Mine water release 101: Everything you need to know

Mine water release

COSIA sat down with Water Director John Brogly to find out more about mine water release, an important future step in the reclamation of oil sands mines. A chemical engineer by profession, Brogly has been involved in innovative approaches to treating mine process-affected water since he joined COSIA in 2012, the year it was founded. Before we launch into the facts, let’s find out why he is so passionate about the topic.

Why is managing process water important to you?
I’m an engineer and this is what engineers do for a living. We make sure that for whatever we’re working on, we minimize the effects on the environment. It doesn’t matter what it is, it’s a basic part of what we do, and we love doing it!

What is mine water release?
Simply put, mine water release is the release of water from oil sands mining operations into the surrounding environment after it has been treated to ensure it can be released safely with no harm to the environment. Virtually every industry on earth releases treated water to the environment, that’s a very normal thing to do. We use water every day at home and in our offices, the water is used, then treated and released. Industry has developed ways to do the same for water from mining operations.

Don’t oil sands companies already release water?
Yes. Several streams are approved for release including run-off water outside of active mining areas, groundwater and upgrader process water. However, at this time there is no approved release for treated process-affected water and saline ground water. Currently, the Alberta government is working to develop requirements that will allow for the safe release of these waters.

What happens to the process water if it’s not released?
Process water is reused and recycled as much as possible in mining operations and then stored safely in facilities called tailings ponds. Mines are very efficient at how they use fresh water, recycling approximately 80 to 85 per cent. However, this results in a build-up of salts in the water like sodium chloride (table salt) and sodium bicarbonate (baking soda) that can significantly delay reclaiming mine sites once mining operations cease.

What compounds in mine water need to be treated?
The compounds in process-affected water on all mine sites that are potentially harmful to aquatic life are the naturally-occurring organic materials in bitumen that are soluble in water, usually referred to as naphthenic acids. Now, thanks to major scientific advances along with lab and pilot testing, we have the ability to treat process water effectively so that it passes all standard toxicity tests.

How is the water treated?
We have dozens of different ways to treat the water to make it safe to release. In fact, oil sands process water is one of the most heavily researched areas of the mining industry. Through COSIA alone, we’ve shared 273 water technologies and currently have 86 active water projects at a cost of $319 million. This is big, important research where Canada has established a reputation as a world leader. You can read more about the specific innovation in water treatment in the Water section of COSIA’s website and in our research reports.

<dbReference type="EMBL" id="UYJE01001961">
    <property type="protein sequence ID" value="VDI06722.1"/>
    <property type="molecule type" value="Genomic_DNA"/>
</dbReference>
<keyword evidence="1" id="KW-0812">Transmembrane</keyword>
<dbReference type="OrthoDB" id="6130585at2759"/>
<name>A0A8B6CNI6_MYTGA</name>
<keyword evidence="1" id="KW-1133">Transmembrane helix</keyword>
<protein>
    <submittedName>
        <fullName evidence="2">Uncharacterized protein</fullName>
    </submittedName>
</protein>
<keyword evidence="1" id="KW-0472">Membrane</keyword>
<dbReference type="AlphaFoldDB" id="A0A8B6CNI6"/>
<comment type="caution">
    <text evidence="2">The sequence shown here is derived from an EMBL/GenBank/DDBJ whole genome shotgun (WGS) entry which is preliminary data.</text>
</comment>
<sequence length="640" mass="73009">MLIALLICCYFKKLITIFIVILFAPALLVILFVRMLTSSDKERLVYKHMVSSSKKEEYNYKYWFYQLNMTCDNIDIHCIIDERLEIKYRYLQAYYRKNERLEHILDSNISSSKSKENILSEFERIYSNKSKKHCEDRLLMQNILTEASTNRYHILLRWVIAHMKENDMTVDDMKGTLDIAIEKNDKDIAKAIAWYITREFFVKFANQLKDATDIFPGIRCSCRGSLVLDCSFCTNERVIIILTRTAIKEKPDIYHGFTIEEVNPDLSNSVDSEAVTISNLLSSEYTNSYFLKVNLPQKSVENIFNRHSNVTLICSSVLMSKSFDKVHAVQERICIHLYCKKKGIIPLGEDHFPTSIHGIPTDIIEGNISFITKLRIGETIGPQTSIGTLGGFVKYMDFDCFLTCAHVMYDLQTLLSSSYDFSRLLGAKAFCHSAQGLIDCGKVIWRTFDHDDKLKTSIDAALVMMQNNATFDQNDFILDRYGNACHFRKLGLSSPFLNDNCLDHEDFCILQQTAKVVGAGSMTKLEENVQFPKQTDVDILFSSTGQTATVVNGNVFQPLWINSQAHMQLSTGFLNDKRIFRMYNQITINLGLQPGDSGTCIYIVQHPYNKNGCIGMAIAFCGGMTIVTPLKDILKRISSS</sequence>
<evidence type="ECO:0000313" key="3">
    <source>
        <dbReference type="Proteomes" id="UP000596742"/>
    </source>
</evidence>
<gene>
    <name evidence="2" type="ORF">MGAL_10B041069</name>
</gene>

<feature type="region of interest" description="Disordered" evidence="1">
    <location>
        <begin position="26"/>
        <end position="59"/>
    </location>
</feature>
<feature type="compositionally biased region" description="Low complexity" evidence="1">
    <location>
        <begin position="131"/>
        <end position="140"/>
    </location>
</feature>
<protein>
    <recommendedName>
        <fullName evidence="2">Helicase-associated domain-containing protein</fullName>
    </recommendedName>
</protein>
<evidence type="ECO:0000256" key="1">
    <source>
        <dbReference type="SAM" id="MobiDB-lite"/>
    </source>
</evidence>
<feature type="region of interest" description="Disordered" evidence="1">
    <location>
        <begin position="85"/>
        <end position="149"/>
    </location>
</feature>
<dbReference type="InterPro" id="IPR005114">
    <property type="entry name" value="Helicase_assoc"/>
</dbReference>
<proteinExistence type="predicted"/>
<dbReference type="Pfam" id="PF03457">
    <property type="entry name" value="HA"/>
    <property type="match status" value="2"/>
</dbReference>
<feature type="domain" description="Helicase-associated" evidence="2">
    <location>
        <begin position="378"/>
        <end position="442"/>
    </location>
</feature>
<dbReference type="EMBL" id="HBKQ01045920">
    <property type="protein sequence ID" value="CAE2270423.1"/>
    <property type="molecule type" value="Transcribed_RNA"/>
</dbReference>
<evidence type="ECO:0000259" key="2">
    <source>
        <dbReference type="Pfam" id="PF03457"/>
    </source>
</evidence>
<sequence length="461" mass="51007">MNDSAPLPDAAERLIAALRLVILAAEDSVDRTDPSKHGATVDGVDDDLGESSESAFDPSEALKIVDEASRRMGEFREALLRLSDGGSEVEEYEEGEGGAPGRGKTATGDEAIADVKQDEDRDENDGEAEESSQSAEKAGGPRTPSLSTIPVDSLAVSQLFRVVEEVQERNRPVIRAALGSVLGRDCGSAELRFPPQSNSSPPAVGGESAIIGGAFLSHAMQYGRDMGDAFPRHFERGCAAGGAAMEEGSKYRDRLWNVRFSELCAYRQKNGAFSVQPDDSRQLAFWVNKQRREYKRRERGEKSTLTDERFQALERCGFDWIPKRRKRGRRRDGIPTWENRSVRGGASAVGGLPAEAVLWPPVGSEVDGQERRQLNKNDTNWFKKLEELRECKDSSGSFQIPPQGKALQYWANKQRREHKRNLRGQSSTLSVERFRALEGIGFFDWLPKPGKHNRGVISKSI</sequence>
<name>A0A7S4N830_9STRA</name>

Why is it important to release treated water?
Releasing treated water enables oil sands mine operators to reduce the need for water storage (decreasing their environmental footprint), reclaim tailings areas (the storage for leftover mining materials) sooner, reclaim mine sites faster and meet stringent reclamation and closure regulations in a timely manner. It’s a government requirement to reclaim mine sites in the oil sands to a boreal forest ecosystem that includes aquatic features. Mine water release is a key component in that reclamation.

Where will the treated water go?
In most cases, the treated water will be safely released into the Athabasca River or its tributaries. Any water released will meet release criteria to protect both the environment and human health. Each mine site will need to meet specific requirements prior to releasing treated water. Site specific and regional monitoring will ensure regulatory compliance and check that the controls in place are working. 

What is the timing on mine water release?
Regulations exist for other industries that release water, but that has not been the case for the oil sands. Now, with some mining projects getting on in years, the government is working to establish policy and regulations that will ensure any release of treated water from oil sands mines is done safely, with an intent to have such in place by 2023. COSIA is supporting this work by contributing to a growing body of research and science in this regard. 

How can you be sure it will be safe to release mine water?
This is done safely by almost every industry in the world in essentially the same manner.  End-of-pipe limits for any treated mine water release are set by Alberta Government and the Alberta Energy Regulator.  The operator releasing treated water monitors the discharge to ensure it meets these limits.  In addition, local monitoring ensures there are no detrimental and/or unexpected effects in the immediate area and downstream of the release.  Lastly, regional monitoring, in this case, conducted by the government run Oil Sands Monitoring program, is in place to detect any unexpected changes in the region.

Interested in other topics like these? Check out:
•    Water management 101: Using water wisely 
•    Top 10 facts about pit lakes 
•    Wastewater to clean water 

Want to learn more about Pit Lakes? See our new pit lake guide
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